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"Where's the review?"
2 July 2015
"Where's the review?" say Churches and charities
- Write to your MP, asking them to #rethinksanctions
- Video: May we tell you a story?
- Responding to arguments used to support benefit sanctions
It has been 100 days since the Work and Pensions Select Committee called for a full independent review of the benefit sanctions system, but the Government has not indicated any intention to conduct a review. A group of Churches and charities is calling urgently for the Government to heed the Committee's report and act on its recommendations.
In the same 100 day period last year, 346,256 people who were on Jobseeker's Allowance and 35,554 people on Employment Support Allowance were referred for sanctions. 92,558 of those referrals were the result of bureaucratic error. These resulted in 175,177 sanctions for Jobseekers and 11,129 for those out of work due to ill health. The call for a review is supported by the Baptist Union of Great Britain, the Church of Scotland, the Church in Wales, the Methodist Church, the United Reformed Church and by charities Church Action on Poverty, Gingerbread and Mind.
"The implementation of the present sanction regime is controversial with the government claiming it is effective in helping people into work while many others say sanctions are causing real distress to families and are actually acting as a barrier to participation," said Dame Anne Begg, MP for Aberdeen South from 1997 to 2015, who chaired the Select Committee. "If sanctions work as a deterrent, why are so many people still facing multiple sanctions? As there are so many questions about the effects on people who have been sanctioned, it is time the government implemented the recommendation of my Select Committee in the last Parliament to carry out a full, independent review of the whole sanction regime. Many believe that sanctions are being applied to the wrong people for often trivial reasons and are the cause of the increased use of foodbanks. Only an independent review can get to the truth of what is actually happening so that government policy can be based on evidence and not seen as merely punitive."
"The case has been made," said Paul Morrison, Public Issues Policy Adviser for the Methodist Church. "The sanctions system requires fundamental review and we call upon the new Parliament to respond positively to the recommendations of the Select Committee. Churches and charities are backing this call because we see day by day the harm that benefit sanctions cause in the communities we serve. We recognise the hiatus caused by the General Election, but hope that the new Parliament will recognise the urgency of this matter and announce a full independent inquiry as soon as possible."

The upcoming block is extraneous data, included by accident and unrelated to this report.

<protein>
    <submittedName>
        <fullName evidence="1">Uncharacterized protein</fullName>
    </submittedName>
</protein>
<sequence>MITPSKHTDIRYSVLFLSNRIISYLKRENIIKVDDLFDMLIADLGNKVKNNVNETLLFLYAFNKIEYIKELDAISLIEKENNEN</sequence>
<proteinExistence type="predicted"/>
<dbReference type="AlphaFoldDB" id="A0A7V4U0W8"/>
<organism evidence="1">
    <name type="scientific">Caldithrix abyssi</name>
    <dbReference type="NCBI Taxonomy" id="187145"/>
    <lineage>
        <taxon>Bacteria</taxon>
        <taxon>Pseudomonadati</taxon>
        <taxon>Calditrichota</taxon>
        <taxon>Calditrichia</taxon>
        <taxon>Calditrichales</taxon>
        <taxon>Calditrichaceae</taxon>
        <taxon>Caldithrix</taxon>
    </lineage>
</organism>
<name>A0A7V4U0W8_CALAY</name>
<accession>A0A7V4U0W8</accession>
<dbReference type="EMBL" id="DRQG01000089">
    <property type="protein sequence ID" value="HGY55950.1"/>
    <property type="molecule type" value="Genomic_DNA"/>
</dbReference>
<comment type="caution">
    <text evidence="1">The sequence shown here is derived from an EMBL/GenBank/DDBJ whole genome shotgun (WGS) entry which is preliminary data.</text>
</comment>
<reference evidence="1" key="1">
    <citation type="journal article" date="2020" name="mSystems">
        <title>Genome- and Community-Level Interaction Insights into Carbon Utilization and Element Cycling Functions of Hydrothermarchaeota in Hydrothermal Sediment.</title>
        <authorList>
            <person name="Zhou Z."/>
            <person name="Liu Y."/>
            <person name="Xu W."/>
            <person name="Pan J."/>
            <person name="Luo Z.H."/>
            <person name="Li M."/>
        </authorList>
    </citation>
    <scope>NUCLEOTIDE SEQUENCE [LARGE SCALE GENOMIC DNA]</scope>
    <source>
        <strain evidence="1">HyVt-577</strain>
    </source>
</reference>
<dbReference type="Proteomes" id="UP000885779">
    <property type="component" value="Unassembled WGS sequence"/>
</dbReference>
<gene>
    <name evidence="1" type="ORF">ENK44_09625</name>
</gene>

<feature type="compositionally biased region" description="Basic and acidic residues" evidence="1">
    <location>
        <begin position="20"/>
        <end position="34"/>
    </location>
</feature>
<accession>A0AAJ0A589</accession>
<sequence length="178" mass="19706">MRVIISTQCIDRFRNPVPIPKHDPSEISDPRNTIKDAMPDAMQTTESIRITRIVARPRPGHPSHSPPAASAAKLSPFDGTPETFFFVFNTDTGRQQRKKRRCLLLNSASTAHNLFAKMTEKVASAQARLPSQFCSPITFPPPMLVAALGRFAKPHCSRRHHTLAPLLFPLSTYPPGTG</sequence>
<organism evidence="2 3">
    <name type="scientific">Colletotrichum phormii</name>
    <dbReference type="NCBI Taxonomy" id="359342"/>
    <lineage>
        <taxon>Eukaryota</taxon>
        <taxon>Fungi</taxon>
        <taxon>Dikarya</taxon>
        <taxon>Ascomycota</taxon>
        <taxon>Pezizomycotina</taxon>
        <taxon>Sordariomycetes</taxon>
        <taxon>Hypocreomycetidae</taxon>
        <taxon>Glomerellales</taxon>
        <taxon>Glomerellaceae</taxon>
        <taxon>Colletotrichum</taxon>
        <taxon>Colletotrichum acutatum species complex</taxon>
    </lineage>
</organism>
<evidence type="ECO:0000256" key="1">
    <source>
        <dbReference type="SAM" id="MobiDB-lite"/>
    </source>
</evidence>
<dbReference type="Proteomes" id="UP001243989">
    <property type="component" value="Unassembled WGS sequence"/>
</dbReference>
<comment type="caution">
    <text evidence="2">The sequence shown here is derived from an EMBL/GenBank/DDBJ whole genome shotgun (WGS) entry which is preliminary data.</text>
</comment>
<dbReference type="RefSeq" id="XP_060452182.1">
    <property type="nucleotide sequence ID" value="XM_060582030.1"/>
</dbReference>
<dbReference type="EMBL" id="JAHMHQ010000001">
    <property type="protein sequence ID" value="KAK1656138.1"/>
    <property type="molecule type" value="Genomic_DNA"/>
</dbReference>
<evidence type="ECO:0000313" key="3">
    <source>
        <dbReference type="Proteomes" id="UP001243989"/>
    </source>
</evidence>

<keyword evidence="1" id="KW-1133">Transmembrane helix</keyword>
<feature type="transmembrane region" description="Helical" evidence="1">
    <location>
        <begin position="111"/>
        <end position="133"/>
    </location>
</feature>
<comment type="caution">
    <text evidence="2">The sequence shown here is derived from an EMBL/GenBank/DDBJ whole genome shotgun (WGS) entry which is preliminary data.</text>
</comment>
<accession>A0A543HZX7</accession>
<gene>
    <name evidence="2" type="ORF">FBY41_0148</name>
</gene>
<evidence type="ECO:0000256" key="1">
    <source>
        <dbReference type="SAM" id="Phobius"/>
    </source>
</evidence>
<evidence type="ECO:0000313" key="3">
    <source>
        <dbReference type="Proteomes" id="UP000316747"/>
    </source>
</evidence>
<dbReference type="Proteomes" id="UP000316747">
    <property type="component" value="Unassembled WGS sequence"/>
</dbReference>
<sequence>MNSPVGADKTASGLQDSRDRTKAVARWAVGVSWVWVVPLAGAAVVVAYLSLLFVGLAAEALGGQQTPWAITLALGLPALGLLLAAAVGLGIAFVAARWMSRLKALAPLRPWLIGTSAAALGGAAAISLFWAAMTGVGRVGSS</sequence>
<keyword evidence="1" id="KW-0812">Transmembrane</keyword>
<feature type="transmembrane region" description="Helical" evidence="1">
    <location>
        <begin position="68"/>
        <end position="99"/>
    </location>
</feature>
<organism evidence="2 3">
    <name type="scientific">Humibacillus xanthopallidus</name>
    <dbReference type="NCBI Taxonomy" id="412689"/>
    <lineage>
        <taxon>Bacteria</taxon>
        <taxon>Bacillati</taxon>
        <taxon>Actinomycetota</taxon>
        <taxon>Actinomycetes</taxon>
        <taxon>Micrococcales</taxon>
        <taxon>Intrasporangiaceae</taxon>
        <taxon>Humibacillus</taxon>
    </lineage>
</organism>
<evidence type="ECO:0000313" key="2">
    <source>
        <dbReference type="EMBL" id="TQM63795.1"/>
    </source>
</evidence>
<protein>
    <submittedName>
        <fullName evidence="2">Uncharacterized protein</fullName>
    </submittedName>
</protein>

In March this year the Churches called for such a review in their report Time to Rethink Benefit Sanctions, which cited new evidence about the negative impact of the current regime. The report revealed that around 100,000 children were affected by sanctions in 2013/14. The data, obtained under the Freedom of Information Act, also shows that people who receive the sickness and disability benefit Employment and Support Allowance (ESA) because of a long-term mental health problem are being sanctioned at a rate of more than 100 per day.
The Archbishop of Wales, Dr Barry Morgan said: "Since 2012, the rate at which sanctions have been applied to vulnerable people claiming Job Seekers Allowance and Employment Support Allowance in Wales has increased even faster than in England or Scotland. Many claimants, who are already suffering from mental or physical health problems and living in poverty, are threatened with sanctions because of administrative errors. For the sake of human dignity, fairness and compassion, the system must be changed."
Paul Farmer, CEO of Mind, said: "Far too many people with mental health problems are having their benefits cut for not meeting the requirements placed on them, which are often inappropriate in the first place. The use of sanctions is causing financial hardship and is based on the assumption that people claiming out-of-work benefits lack motivation and willingness to find and keep a job, which couldn't be further from the truth for the people Mind represents.
"The vast majority of people who are out of work due to their mental health want to work. But the constant threat of sanctions causes a great deal of distress, making people more unwell and a return to work less likely. We support the Churches' call for the Government to commission an independent review into sanctions policy."
"In working with churches across the North West, I am increasingly hearing stories of individuals whose lives are being blighted by the impact of benefit sanctions," added the Revd Phil Jump, Regional Minister for the North Western Baptist Association. "There is clear evidence of the need for our government to take serious account of the concerns and recommendations of a committee which itself is part of our parliamentary system."
The Churches are asking people to write to their MPs.
1. Full data set available — contact Anna Drew.
About the Methodist Church
The Methodist Church is one of the largest Christian churches serving Great Britain, with nearly 230,000 members and regular contact with over 512,000 people. It has 5,023 churches in Great Britain, and also maintains links with other Methodist churches with a worldwide total membership of over 80 million. Its activities, both alone and with ecumenical and secular partners, are based on four aims known as Our Calling:
�€� To increase awareness of God's presence and to celebrate God's love
�€� To help people to grow and learn as Christians through mutual support and care
�€� To be a good neighbour to people in need and to challenge injustice
�€� To make more followers of Jesus Christ.
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